When he became old enough to choose his state of life, Thomas renounced the things of this world and chose to enter the Order of St. Dominic in spite of the opposition of his family, who had expected him to become a Benedictine. At the age of seventeen, he joined the Dominicans of Naples. His mother, determined to change this, rushed to Naples to consult with her son, but the Dominicans sent him to Rome, on the way to Paris or Cologne. She then instructed his brothers to capture Thomas and confine him in the fortress of San Giovanni at Rocca Secca. He remained "imprisoned" by family members for a two year period in an attempt to prevent him from assuming the Dominican habit and to force him into renouncing his decision. They even went so far as to tempt him with a prostitute. When the woman entered his room, Thomas chased her out with a piece of burning wood from the fire. Following this event, he prayed to God, asking for purity of mind and body. Two angels appeared to him in a dream, to assure him that his prayers had been answered and that God was giving him the gift of perfect chastity. Thus, he earned the title 'Angelic Doctor.' All of the family's efforts proved to be in vain, as Thomas was given the grace to remain pure and to persevere in his vocation.

Thomas studied in Paris and in Cologne under the great philosopher St Albert the Great. Here he was nicknamed the "dumb ox" because of his silent ways and huge size, but he was actually a brilliant student. At the age of twenty-two, he was appointed to teach in the same city. At the same time, he also began to publish his first works. After four years he was sent to Paris. The saint was then a priest. At the age of thirty-one, he received his doctorate.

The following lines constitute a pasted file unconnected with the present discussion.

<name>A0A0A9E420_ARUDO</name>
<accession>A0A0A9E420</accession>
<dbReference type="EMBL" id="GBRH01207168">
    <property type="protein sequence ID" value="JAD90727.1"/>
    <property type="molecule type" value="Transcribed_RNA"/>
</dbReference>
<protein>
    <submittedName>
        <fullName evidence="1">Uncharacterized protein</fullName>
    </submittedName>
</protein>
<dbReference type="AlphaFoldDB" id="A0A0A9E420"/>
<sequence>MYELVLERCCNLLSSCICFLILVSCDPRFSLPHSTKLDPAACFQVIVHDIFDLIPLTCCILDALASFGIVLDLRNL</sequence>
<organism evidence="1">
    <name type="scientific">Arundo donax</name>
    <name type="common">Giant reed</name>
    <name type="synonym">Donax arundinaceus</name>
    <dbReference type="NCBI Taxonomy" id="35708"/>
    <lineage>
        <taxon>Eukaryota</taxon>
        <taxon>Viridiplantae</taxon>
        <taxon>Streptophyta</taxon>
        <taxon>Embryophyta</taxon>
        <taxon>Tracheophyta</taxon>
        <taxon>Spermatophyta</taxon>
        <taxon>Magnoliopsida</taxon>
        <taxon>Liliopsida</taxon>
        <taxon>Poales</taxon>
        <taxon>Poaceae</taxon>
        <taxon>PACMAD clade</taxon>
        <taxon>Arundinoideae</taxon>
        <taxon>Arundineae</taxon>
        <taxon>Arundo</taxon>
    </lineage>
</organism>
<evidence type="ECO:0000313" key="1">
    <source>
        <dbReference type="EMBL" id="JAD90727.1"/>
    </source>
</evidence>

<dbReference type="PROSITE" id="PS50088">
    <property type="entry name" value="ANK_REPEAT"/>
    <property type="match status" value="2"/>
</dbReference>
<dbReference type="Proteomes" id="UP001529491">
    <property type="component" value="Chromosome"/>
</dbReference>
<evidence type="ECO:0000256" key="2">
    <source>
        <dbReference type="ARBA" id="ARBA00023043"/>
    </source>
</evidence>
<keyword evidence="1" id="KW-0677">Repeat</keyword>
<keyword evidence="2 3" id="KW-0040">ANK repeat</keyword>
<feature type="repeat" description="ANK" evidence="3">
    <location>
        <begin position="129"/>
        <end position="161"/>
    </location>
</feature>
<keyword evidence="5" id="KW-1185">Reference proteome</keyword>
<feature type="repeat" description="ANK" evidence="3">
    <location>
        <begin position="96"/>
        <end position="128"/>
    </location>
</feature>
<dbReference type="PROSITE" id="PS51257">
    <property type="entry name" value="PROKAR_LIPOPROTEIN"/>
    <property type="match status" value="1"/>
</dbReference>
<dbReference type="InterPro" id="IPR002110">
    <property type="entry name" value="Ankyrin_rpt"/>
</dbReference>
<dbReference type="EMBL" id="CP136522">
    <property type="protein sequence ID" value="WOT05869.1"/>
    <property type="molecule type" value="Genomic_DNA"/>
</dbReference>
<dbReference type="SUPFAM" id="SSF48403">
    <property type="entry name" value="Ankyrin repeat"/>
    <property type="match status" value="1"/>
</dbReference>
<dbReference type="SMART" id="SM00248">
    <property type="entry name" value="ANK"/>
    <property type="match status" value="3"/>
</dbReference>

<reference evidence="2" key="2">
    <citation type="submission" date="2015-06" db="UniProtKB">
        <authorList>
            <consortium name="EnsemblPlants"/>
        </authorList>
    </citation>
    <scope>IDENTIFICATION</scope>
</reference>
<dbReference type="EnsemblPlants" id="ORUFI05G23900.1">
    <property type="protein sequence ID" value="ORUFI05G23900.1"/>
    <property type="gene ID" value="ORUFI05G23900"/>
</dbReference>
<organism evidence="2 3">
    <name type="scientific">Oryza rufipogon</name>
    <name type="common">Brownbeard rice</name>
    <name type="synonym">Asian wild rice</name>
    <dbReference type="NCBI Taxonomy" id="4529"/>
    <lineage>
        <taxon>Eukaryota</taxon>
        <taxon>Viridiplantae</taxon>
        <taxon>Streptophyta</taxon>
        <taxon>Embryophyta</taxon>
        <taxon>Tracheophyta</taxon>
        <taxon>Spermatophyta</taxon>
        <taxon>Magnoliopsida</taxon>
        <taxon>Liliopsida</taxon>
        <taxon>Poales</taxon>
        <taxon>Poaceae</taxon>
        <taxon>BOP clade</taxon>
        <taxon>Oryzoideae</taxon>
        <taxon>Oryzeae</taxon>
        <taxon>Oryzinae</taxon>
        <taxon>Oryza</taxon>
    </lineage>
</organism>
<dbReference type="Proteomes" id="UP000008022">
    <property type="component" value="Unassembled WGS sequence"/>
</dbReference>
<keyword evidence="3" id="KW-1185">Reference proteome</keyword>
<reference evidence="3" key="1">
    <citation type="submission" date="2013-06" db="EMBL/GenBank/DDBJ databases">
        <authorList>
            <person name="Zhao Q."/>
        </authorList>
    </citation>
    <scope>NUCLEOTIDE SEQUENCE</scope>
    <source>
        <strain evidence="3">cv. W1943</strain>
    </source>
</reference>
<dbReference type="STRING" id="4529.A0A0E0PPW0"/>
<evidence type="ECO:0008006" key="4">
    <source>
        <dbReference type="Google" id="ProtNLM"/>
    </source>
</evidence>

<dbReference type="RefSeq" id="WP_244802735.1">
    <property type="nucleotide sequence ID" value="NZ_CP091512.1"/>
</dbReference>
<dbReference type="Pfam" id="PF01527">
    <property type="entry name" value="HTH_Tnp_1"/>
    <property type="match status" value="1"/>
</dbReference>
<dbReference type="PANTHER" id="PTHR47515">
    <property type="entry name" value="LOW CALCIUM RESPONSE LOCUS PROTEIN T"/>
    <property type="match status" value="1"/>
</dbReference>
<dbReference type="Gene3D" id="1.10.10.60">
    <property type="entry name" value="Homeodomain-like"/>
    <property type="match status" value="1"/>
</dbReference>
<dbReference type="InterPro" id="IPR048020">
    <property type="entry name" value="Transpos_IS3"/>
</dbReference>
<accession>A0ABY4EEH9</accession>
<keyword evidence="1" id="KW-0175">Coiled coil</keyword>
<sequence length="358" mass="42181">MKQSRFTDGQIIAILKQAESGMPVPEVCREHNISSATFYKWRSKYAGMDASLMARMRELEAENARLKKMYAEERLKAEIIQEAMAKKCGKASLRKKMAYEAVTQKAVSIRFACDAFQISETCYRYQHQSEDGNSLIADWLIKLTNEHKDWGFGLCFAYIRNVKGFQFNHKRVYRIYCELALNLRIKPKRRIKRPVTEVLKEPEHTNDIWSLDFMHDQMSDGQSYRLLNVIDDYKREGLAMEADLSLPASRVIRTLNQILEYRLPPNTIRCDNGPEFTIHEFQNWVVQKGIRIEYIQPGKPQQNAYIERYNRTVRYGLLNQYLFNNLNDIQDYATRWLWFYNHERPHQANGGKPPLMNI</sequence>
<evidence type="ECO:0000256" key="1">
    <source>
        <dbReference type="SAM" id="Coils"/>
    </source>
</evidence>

Thomas spent the rest of his life studying, praying, teaching, writing, composing hymns, and traveling. During his lifetime, he produced 60 works within less than 50 years.

Thomas made a great synthesis of philosophy and theology. He combined the revelation of scriptures with a "framework" of Aristotle and the notion of participation of Plato. This synthesis is called Thomistic philosophy or "Scholasticism" and has remained the official theology of the Church since the 13th century.

He died on March 7, 1274 and was canonized by Pope John XXII on July 18, 1323 - less than 50 years after his death.

Patron: Academics; against storms; against lightning; apologists; book sellers; Catholic academies; Catholic schools; Catholic universities; chastity; colleges; learning; lightning; pencil makers; philosophers; publishers; scholars; schools; storms; students; theologians; universities; University of Vigo.

Related Post: St. Thomas Aquinas: My Favorite Quotes and A Spiritual Meditation

Sunday, January 27, 2013

Amazing Video: March for Life 2013 in Washington, D.C.

Saturday, January 26, 2013

Sts. Timothy and Titus

Today, January 26, is the memorial of Sts. Timothy and Titus.

St. Paul was so influential and attractive a personality that he was able to draw such different types of men as Timothy and Titus and to make them his collaborators. Timothy and Titus were converted to Christianity by St Paul, and became his companions and helpers. They were were two of the most beloved and trusted disciples of St. Paul, whom they accompanied in many of his journeys.

Paul made both men bishops and entrusted Timothy with the care of the Christians in Ephesus, and sent Titus to Crete to look after the Christians there. He wrote them “pastoral” epistles, giving advice for pastors and people alike.

Timothy was St. Paul's confidant. St. Timothy has been regarded by some as the "angel of the church of Ephesus", Rev 2:1-17.

Titus was the negotiator, the one St. Paul sent to clear up misunderstandings, reconcile differences, and the one who would organize a new Church. He received a letter from St. Paul which encouraged Christians to live temperate, just, and devout lives, while awaiting the coming of Christ.

St. Timothy was stoned to death thirty years after St. Paul's martyrdom for having denounced the worship of the goddess Diana. Tradition tells us that St. Titus died a natural death at the age of 94, having lived in the state of virginity during his whole life.

Patronage: St. Timothy is the patron saint of intestinal disorders and stomach diseases. St. Titus is the patron of Crete.